Bill Chappell

Bill Chappell is a writer and producer who currently works on The Two Way, NPR's flagship news portal. In the past, he has edited and coordinated digital features for Morning Edition and Fresh Air, in addition to editing the rundown of All Things Considered. He frequently contributes to other NPR blogs, such as All Tech Considered and The Salt.

Chappell's work at NPR has ranged from being the site's first full-time homepage editor to being the lead writer and editor on the London 2012 Olympics blog, The Torch. His assignments have included being the lead web producer for NPR's trip to Asia's Grand Trunk Road, as well as establishing the Peabody Award-winning StoryCorps on NPR.org.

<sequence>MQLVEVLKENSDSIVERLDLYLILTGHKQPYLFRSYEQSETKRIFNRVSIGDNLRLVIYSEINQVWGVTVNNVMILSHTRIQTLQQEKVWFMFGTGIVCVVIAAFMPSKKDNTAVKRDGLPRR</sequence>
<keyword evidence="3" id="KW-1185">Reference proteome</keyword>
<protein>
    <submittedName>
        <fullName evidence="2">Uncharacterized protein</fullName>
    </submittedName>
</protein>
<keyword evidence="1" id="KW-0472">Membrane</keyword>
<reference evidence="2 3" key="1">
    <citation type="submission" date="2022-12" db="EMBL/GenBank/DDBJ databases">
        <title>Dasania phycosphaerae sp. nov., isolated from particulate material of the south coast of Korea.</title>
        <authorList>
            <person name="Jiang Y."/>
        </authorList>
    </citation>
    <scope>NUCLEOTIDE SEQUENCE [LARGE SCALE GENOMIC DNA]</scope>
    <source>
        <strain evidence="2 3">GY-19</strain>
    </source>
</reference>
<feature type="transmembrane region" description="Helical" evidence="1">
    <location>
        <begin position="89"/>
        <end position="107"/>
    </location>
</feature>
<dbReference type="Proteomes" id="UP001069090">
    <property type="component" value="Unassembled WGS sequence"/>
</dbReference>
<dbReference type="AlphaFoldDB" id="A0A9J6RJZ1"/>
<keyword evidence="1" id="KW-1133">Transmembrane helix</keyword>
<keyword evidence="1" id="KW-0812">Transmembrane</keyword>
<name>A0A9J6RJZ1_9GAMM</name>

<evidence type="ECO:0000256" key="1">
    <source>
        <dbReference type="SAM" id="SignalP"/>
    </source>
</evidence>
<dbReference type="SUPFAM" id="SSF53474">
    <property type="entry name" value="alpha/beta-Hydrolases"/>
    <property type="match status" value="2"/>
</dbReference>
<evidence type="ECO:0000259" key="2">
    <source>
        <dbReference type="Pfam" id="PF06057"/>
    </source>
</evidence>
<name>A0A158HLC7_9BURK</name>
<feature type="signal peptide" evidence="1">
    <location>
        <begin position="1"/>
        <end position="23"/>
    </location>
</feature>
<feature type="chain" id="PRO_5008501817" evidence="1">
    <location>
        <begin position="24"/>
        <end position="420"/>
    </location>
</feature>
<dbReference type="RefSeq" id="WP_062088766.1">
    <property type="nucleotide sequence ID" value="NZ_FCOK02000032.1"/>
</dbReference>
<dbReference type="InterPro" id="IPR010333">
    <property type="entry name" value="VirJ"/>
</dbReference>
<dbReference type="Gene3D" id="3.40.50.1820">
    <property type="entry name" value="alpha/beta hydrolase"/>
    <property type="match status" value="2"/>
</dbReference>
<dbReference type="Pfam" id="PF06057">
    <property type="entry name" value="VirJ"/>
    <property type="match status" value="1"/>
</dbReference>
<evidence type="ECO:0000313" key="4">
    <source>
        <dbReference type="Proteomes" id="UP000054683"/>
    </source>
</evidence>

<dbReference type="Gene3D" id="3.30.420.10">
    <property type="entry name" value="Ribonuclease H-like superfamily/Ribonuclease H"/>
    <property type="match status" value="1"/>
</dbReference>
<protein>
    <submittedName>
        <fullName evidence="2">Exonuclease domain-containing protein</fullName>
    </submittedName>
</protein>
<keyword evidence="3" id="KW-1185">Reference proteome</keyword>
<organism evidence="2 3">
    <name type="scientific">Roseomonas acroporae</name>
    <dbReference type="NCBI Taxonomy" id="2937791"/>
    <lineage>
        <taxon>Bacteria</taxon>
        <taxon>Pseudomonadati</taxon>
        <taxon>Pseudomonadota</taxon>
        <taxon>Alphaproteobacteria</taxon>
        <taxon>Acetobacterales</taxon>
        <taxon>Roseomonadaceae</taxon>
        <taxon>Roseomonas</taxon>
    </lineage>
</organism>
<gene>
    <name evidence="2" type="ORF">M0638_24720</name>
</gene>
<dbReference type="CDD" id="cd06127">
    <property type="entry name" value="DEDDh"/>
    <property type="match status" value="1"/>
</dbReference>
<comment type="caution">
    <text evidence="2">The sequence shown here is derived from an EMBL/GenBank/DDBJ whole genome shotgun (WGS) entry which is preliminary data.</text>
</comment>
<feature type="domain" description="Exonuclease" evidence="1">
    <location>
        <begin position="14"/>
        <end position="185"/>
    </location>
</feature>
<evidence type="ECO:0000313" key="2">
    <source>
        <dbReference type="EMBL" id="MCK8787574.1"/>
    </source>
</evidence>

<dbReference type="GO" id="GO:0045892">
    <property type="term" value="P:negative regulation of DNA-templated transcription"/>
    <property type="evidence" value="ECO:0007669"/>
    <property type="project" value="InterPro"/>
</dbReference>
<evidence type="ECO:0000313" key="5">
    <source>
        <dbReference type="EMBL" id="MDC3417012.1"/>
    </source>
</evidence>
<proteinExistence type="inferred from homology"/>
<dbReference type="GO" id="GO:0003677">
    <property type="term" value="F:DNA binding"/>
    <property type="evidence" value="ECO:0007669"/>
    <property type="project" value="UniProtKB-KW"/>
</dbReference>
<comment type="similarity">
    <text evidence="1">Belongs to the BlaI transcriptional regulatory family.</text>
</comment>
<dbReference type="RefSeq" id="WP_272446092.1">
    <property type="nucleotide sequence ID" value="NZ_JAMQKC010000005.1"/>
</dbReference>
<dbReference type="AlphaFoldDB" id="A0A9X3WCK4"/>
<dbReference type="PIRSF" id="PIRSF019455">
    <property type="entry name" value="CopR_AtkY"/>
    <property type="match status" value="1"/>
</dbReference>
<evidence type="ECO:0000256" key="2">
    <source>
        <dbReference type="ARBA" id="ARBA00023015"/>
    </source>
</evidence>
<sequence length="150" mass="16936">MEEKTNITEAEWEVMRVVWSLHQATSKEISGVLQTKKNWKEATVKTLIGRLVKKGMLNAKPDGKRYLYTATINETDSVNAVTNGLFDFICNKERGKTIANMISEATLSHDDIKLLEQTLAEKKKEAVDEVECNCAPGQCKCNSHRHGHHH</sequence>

In 2009, Chappell was a key editorial member of the small team that redesigned NPR's web site. One year later, the site won its first Peabody Award, along with the National Press Foundation's Excellence in Online Journalism award.

At NPR, Chappell has trained both digital and radio staff to use digital tools to tell compelling stories, in addition to "evangelizing" — promoting more collaboration between legacy and digital departments.

Prior to joining NPR in late 2003, Chappell worked on the Assignment Desk at CNN International, handling coverage in areas from the Middle East, Asia, Africa, Europe, and Latin America, and coordinating CNN's pool coverage out of Qatar during the Iraq war.

Chappell's work for CNN also included producing Web stories and editing digital video for SI.com, and editing and producing stories for CNN.com's features division.

Before joining CNN, Chappell wrote about movies, restaurants and music for alternative weeklies, in addition to his first job: editing the police blotter.